Phonological awareness (PA) is a broad skill that includes identifying and manipulating units of oral language (i.e. words, syllables and onsets and rhymes). Phonemic awareness is a subset of phonological awareness skills that refers to the specific ability to focus on and manipulate individual phonemes (i.e. sounds) in spoken words.

What is a phoneme?

Phonemes are the smallest unit constituting spoken language. English consists of about 41 phonemes. Phonemes combine to form syllables and words. A few words only have one phoneme, such as a or oh. Most words consist of a blend of phonemes, such as go (with 2 phonemes), or check (with three phonemes), or stop (with 4 phonemes). Phonemes are different from graphemes, which are units of written language that represent phonemes in the spelling of words. Graphemes may consist of one letter, for example, P, T, K, A, N, or multiple letters, CH, SH, TH, -CK, EA, -IGH, each symbolizing one phonemes.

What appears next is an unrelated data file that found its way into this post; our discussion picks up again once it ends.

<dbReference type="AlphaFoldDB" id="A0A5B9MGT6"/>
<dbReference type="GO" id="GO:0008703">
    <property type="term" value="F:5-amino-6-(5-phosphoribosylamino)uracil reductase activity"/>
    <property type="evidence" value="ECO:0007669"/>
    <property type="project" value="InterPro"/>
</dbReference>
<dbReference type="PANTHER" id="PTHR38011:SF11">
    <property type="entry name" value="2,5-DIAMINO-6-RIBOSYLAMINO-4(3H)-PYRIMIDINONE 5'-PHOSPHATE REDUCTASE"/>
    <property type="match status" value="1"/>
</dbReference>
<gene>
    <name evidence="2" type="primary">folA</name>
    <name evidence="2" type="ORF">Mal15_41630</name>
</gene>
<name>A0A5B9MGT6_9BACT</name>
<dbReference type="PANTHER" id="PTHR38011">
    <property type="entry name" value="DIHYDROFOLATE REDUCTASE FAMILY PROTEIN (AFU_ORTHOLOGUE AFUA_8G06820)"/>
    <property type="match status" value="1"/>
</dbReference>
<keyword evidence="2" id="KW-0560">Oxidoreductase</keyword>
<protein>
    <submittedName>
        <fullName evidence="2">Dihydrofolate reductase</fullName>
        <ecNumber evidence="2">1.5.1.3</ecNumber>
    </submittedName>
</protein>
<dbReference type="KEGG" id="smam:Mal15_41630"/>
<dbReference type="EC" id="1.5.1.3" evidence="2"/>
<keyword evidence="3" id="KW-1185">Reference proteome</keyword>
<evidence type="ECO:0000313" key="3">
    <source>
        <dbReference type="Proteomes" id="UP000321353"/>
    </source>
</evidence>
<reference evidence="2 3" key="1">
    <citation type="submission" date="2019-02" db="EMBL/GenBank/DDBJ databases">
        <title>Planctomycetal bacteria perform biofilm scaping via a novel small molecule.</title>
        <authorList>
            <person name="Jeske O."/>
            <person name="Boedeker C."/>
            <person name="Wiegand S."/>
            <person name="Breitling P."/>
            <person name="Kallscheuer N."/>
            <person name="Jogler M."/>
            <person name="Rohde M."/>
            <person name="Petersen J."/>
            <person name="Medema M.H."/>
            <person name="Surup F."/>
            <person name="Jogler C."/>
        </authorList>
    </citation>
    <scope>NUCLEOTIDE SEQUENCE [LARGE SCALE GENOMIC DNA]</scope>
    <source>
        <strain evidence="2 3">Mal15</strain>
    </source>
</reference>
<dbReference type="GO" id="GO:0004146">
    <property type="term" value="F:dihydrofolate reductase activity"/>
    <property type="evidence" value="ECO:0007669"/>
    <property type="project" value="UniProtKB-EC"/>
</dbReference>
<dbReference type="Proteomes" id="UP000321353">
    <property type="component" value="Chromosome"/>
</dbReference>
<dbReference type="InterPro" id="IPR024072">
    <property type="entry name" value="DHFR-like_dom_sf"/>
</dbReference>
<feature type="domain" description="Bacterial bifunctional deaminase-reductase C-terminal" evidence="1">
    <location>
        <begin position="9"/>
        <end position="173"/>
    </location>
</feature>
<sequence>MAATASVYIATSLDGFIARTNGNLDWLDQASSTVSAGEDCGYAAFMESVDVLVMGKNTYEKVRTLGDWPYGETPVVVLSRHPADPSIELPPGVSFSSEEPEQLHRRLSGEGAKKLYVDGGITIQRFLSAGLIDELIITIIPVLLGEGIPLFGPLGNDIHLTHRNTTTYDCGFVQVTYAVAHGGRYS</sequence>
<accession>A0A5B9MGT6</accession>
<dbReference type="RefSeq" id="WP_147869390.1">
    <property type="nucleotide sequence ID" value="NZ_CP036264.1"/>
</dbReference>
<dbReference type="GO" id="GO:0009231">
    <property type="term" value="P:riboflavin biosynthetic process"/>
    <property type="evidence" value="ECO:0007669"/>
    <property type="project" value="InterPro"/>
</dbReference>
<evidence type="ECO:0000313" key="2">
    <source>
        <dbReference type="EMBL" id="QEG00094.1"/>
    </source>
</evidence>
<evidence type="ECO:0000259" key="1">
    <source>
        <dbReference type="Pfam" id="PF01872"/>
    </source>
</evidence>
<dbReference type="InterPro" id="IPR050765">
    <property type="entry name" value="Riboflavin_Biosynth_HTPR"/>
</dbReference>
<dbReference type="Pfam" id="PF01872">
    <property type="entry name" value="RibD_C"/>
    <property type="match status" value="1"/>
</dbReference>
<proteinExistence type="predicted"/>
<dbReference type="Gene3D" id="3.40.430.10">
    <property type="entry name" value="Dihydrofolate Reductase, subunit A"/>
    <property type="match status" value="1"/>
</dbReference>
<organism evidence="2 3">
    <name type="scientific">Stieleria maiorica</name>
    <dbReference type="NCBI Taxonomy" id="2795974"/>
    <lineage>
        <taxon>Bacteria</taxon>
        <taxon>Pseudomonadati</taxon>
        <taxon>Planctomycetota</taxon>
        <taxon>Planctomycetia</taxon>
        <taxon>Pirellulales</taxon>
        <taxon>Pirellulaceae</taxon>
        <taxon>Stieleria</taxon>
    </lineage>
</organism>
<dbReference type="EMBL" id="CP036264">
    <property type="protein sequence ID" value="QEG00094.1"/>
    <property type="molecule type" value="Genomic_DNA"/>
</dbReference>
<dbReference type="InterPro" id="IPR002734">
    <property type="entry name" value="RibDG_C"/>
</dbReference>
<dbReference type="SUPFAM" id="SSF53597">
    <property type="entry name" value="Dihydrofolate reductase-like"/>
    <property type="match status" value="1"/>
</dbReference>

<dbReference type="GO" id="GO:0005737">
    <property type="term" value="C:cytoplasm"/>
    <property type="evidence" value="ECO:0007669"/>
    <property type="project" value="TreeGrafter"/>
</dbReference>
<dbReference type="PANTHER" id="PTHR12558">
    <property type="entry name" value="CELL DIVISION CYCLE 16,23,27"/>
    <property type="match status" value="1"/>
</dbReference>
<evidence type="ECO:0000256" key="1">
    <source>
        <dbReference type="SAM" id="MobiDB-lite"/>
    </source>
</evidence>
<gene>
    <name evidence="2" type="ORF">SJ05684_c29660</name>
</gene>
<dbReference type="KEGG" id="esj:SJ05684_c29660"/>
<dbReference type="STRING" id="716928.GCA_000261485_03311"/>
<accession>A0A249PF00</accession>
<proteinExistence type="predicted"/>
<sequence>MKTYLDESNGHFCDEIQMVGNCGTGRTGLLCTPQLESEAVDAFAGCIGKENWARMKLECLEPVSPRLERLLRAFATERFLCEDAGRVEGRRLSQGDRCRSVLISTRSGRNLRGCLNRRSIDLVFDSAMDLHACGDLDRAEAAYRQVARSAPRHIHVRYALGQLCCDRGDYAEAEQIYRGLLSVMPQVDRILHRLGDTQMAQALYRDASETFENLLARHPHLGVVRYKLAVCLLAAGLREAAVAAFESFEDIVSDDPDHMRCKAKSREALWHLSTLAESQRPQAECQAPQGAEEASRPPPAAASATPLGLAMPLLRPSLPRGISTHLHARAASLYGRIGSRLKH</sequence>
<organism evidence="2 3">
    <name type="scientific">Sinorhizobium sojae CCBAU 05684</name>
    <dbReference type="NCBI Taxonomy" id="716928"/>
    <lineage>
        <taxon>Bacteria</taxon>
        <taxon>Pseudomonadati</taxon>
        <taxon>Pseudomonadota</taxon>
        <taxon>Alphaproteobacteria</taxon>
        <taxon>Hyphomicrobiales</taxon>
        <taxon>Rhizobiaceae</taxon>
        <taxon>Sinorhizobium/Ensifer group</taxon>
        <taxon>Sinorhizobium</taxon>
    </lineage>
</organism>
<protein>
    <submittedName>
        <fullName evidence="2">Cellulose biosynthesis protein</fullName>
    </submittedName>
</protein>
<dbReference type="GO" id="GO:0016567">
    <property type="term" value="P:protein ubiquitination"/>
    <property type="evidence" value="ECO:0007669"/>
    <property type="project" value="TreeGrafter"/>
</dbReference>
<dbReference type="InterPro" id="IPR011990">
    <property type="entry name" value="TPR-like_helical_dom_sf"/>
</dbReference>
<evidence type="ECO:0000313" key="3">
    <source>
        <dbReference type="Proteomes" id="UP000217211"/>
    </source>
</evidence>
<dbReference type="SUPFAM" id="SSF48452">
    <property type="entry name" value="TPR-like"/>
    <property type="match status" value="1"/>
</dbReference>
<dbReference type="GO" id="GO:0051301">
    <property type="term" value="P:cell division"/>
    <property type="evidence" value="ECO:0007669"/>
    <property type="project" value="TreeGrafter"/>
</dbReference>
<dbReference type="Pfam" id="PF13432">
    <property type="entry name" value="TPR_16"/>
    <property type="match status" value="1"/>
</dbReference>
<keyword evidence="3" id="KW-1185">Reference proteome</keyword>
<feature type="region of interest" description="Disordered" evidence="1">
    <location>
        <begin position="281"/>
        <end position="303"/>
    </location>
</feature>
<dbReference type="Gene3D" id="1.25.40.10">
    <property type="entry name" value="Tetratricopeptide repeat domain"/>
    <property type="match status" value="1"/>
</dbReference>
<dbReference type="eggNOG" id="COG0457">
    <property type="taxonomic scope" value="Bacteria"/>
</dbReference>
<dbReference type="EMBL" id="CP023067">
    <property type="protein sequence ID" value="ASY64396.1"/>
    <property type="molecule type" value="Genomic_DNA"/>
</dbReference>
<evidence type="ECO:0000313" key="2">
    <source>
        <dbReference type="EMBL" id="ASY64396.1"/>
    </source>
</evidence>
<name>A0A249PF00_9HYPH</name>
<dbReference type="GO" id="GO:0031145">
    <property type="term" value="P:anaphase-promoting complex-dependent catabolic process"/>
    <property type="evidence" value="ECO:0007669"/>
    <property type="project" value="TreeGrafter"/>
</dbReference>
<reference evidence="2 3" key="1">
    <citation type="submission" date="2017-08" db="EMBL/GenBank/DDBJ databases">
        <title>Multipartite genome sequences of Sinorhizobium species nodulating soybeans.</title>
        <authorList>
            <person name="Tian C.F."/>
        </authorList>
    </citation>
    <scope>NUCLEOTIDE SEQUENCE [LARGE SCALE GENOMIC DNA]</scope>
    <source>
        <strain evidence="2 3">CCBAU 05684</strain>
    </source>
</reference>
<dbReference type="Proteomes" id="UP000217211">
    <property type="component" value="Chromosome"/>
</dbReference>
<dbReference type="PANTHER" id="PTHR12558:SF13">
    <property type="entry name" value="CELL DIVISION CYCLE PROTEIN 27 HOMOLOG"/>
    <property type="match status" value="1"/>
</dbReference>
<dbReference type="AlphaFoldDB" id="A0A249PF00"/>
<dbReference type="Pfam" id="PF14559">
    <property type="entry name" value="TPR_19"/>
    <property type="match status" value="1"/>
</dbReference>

According to research gathered by the National Reading Panel:

  • Phonemic awareness and letter knowledge as the two best school-entry predictors of how well children will learn to reading during their first 2 years of school.

  • PA instruction produced positive effects on both word reading and pseudo word reading, indicating that it helps children decode novel words as well as remember how to read familiar words. It was also effective in boosting reading comprehension.

  • PA instruction helps all types of children improve their reading, including normally developing readers, children at risk for future reading problems, disabled readers, preschoolers, kindergarteners, 1st grades, children in 2nd through 6th grade, children across various SES levels and children learning to read in English as well as in other languages.